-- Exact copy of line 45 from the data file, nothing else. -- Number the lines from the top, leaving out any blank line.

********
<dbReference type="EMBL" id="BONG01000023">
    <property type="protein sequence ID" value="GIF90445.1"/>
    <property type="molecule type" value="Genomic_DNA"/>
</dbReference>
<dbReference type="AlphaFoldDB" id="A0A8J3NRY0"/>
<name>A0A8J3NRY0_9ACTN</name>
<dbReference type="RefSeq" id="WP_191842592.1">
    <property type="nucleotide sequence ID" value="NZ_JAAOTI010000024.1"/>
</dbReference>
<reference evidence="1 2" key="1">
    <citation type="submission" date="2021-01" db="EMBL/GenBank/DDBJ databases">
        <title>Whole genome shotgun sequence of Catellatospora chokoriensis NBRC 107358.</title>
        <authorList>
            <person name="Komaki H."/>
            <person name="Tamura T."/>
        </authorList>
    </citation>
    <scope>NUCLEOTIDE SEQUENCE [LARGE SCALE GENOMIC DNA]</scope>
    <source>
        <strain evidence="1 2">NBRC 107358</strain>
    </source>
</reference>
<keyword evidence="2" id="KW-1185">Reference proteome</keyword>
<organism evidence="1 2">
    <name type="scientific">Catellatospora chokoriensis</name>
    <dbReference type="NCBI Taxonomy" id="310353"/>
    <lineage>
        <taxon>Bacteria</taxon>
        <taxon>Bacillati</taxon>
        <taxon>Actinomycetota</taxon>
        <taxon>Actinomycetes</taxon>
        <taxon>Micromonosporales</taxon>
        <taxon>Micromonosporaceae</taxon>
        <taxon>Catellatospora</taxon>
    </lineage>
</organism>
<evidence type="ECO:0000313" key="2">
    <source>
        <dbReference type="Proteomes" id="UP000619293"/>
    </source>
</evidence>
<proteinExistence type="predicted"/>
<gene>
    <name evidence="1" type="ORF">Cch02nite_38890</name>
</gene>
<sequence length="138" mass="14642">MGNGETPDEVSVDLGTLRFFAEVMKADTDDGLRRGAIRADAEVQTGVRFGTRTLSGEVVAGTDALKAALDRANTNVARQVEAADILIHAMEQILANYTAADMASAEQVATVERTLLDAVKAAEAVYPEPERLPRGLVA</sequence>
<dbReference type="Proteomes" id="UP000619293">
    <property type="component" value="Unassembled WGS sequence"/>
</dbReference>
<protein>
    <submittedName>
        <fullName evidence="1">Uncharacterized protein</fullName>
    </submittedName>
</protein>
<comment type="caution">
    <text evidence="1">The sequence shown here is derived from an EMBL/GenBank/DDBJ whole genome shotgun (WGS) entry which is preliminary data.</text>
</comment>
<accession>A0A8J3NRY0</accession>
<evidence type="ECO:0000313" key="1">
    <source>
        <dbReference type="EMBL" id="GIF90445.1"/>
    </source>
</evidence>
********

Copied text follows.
</gene>